Monday, October 03, 2016

In which Obama feels the pain of the price tag he imposed on the ACA

In an interview with Jonathan Chait, President Obama rather casually ticked off his first priority for shoring up the ACA:
In my mind the [Affordable Care Act] has been a huge success, but it’s got real problems. They’re eminently fixable problems in terms of strengthening the marketplace, improving the subsidies so more folks can get it, making sure everybody has Medicaid who was qualified under the original legislation, doing more on the cost containment. But you hit a point where if Congress just is not willing to make any constructive modifications and it’s all political football, then you’re getting a suboptimal solution. 
By now, the imperative to enrich the marketplace subsidies is a matter of consensus among progressive healthcare scholars and officials. Out-of-pocket costs are just too high for prospective enrollees with incomes over 200% of the Federal Poverty Level (FPL)*, the cutoff for strong Cost Sharing Reduction (CSR) subsidies, and premium subsidies leave buyers paying too high a percentage of their income -- between 6.4% and 9.7% of income for those in the 200-400% FPL range. In August 2015, Urban Institute scholars Linda Blumberg and John Holahan put out a detailed proposal for subsidy enrichment that included raising the actuarial value of the benchmark plan to 80% from the current 70% , with richer CSR extending further up the income ladder, as well as capping premiums at 8.5% of income for all income levels. Hillary Clinton's rather vague proposal for subsidy enrichment is apparently based on Blumberg and Holahan's. ACA improvement proposals by Timothy Jost and Harold Pollack and Sabrina Corlette and Jack Hoadley also prominently feature subsidy boosts.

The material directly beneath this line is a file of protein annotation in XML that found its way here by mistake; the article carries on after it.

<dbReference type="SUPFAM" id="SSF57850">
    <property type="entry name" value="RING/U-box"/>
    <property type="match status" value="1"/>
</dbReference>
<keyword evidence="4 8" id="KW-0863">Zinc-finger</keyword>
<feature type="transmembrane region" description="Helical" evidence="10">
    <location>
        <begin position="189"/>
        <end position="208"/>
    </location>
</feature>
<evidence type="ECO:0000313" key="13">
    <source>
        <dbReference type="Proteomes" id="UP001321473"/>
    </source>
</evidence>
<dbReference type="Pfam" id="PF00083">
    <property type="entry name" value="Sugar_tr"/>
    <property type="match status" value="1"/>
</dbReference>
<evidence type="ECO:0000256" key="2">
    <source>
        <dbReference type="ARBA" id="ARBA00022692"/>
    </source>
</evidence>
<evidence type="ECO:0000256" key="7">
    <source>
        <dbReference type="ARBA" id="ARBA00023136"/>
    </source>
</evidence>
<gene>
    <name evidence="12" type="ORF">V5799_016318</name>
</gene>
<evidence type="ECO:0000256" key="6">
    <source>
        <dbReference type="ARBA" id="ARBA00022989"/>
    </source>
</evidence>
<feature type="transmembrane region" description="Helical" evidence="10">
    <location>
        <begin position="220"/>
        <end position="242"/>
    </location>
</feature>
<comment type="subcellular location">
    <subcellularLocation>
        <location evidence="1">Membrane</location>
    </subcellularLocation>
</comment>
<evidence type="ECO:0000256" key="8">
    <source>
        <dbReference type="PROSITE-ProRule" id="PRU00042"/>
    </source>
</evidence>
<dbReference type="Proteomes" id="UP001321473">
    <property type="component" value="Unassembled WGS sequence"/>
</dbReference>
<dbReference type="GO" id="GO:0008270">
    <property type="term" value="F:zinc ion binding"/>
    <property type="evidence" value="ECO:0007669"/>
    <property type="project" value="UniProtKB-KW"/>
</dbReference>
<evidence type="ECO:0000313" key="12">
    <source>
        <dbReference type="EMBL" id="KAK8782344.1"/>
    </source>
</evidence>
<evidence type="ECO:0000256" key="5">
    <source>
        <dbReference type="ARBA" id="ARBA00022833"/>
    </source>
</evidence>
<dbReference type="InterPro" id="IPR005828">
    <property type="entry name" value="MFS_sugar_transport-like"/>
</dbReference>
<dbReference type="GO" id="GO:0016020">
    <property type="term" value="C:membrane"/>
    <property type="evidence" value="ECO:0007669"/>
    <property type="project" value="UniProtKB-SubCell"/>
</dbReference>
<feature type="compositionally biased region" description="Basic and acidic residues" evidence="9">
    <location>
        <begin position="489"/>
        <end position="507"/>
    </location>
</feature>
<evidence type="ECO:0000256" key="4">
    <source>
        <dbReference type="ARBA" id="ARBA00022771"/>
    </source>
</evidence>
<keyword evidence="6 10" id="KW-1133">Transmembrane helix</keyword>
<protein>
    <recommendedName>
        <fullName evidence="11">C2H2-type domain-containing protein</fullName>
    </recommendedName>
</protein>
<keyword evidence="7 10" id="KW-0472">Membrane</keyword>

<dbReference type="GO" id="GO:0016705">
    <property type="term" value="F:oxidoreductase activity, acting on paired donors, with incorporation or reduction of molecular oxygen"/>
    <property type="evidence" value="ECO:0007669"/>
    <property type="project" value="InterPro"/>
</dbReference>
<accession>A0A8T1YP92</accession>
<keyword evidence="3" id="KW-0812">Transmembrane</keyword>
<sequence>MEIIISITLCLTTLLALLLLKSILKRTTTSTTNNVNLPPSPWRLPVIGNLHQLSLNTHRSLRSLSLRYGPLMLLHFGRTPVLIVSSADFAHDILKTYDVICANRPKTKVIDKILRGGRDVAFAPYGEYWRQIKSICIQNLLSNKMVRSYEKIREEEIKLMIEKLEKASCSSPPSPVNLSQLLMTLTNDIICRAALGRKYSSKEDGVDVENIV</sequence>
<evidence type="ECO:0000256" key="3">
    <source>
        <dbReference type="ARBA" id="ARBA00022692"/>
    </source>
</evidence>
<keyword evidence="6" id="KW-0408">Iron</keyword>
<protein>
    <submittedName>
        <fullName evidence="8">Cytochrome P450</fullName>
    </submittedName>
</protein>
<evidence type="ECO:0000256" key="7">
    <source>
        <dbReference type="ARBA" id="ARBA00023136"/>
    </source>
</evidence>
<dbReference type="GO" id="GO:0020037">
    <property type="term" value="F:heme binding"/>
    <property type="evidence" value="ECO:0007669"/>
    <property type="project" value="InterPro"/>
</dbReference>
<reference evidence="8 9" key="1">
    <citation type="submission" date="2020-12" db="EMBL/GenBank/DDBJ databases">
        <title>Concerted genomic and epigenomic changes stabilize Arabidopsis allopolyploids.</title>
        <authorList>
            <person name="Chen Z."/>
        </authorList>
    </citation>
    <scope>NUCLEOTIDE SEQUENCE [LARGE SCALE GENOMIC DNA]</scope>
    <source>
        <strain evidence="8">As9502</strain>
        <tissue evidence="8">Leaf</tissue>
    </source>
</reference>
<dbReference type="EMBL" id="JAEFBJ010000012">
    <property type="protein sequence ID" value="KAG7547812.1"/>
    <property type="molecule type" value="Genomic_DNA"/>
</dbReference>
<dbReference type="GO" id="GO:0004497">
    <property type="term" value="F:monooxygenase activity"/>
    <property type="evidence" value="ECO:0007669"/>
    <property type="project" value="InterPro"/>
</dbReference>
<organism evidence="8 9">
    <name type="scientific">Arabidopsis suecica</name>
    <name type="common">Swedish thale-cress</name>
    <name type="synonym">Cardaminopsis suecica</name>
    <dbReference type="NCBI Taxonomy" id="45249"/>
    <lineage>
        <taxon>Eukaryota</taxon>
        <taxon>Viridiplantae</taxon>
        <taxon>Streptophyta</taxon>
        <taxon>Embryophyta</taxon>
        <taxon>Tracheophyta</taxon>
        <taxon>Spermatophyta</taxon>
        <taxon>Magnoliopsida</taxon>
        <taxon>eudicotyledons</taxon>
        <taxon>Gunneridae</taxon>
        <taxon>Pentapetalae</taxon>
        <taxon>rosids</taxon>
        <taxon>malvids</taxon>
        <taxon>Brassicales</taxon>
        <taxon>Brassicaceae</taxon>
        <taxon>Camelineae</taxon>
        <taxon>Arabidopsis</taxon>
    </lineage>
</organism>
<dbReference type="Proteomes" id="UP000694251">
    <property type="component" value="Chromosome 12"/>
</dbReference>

The inadequacy of marketplace subsidies was evident to progressives from the beginning. Complaints began when Max Baucus's Senate Finance Committee released its bill in fall 2009, with a subsidy schedule that was far skimpier than that of the House bill.** In his 2011 book about the battle to pass the ACA, Richard Kirsch, national campaign manager from 2008-12 for Health Care for America Now (HCAN), an  umbrella group formed by unions and progressive nonprofits to advocate for universal health care, pins responsibility for the skimpy subsidies primarily on Obama:

In the President’s September address to Congress, the President not only made a concession on the public option. He also said, “the plan I’m proposing will cost around $900 billion over ten years.” Yet $900 billion was not enough money to make health care truly affordable to the uninsured. Why did the President make another, preemptive concession to the bill’s opponents, one that would significantly damage his core goal? An article co-authored by Robert Pear and The New York Times White House correspondent Jackie Calmes summarized the impact nicely: “The number suggests a political and fiscal calculation to avoid the sticker shock of the trillion-dollar threshold. But it probably means that Mr. Obama could fall short of his goal of providing universal coverage for all Americans because the lower cost may force lawmakers to reduce the subsidies needed to help more uninsured individuals and small businesses seeking coverage for employees.”...

When Baucus introduced his legislation, he proposed spending only $806 billion on covering the uninsured. As a result, the cost of health coverage that would be offered to families in the new health care exchanges was much more than some families could afford  (Fighting for Our Health: The Epic Battle to Make Health Care a Right in the United States, Kindle Locations 4452-4472).